TYPES OF INDUCTORS
Coils, inductors, and chokes are the names used to indicate a coil of wire. “Inductor” is preferred because inductors have inductance, a property that is utilized in many electrical circuits.
The simplest coil or inductor has an air core and is made by winding a wire in a series of loops, which may or may not have a form to hold them in place. Coils are seldom color coded for value, so we look at the schematic or a parts list for the inductance value of a coil. Inductance is the electrical property of a coil, just as resistance is the electrical property of a resistor. Many coils are wound on plastic forms that support the loops of wire. The form has no effect on the operation of the coil. The symbols for air-core coils are shown in Figure 1.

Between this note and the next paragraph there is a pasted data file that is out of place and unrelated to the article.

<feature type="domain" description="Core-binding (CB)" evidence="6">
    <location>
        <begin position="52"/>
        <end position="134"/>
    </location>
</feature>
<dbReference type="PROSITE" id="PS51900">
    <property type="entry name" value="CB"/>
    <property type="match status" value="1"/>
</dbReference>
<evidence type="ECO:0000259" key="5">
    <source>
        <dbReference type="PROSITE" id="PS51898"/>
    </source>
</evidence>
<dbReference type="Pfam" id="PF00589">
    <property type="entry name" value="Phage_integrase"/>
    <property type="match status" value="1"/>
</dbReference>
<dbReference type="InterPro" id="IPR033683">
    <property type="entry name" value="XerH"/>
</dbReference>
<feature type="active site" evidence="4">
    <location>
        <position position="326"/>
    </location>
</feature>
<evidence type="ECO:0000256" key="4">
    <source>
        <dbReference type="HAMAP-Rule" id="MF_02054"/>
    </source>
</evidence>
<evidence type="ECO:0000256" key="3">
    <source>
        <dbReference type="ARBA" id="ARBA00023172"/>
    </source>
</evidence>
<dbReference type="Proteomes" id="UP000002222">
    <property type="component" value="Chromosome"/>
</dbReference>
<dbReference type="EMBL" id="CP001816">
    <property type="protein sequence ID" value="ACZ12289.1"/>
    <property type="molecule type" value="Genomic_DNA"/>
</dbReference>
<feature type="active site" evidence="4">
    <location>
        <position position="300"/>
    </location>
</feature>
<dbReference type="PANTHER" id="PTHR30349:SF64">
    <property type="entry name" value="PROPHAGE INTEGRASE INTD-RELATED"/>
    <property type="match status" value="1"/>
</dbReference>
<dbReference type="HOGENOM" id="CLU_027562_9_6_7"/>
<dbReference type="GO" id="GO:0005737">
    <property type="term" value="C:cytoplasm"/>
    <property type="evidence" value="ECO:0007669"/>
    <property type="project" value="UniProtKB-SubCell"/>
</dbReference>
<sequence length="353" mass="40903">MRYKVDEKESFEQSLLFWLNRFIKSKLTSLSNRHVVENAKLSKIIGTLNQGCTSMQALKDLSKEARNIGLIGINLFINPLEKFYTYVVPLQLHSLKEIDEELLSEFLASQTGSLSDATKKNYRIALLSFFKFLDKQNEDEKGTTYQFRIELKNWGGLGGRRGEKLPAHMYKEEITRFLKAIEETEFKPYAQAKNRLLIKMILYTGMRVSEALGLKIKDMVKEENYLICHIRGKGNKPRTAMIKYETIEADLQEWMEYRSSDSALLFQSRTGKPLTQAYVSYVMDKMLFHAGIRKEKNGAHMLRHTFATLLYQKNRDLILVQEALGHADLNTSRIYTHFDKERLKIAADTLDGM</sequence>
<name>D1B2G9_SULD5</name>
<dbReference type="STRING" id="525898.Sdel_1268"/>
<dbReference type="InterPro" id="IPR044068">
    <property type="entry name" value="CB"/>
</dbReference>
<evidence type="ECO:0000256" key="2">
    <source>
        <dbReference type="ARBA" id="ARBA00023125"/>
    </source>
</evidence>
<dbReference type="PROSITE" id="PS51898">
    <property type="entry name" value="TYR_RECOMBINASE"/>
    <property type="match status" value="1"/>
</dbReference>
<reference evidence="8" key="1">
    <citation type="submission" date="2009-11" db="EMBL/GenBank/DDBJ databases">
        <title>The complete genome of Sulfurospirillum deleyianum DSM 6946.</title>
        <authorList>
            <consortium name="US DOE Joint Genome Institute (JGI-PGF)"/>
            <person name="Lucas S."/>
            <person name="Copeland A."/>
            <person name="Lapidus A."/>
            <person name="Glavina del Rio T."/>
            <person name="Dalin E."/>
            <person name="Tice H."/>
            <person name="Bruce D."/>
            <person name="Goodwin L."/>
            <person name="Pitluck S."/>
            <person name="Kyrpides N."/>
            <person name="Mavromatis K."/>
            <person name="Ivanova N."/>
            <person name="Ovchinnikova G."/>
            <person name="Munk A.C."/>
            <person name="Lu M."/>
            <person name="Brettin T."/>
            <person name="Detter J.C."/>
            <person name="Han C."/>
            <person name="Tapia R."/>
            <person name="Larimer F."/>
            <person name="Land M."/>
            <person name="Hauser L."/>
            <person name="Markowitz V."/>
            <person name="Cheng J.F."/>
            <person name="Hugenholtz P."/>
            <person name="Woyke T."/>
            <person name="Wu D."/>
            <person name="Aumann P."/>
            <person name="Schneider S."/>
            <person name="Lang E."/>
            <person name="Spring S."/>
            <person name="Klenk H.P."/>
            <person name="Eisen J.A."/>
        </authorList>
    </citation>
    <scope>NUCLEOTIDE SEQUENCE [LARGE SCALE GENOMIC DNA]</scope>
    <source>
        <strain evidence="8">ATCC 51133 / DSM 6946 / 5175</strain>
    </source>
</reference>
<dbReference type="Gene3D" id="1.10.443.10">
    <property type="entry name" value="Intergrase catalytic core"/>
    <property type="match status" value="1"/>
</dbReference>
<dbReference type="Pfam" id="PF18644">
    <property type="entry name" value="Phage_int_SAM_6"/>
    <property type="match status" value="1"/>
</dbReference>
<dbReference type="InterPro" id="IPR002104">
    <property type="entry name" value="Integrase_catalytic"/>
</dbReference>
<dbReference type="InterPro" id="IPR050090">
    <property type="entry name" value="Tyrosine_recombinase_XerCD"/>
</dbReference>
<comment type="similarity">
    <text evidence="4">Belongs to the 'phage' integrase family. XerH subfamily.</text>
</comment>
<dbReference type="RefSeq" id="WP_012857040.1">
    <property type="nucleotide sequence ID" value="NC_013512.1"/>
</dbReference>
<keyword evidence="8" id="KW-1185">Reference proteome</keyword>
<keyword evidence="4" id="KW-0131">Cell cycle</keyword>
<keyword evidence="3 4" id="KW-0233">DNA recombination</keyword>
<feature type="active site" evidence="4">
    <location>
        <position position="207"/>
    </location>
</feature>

Other types are powdered iron core and iron core. Symbols for these types are shown in Figure 2.
Some circuits need inductors that can have their values changed, some by screwdriver adjustment, and others by changing the core material. Figure 3 shows the symbols for variable inductors. Note the differences for iron-core variable inductors. Iron-core (made of iron or steel) chokes are indicated by two straight lines over the loops. Dashed lines indicate powdered iron cores.
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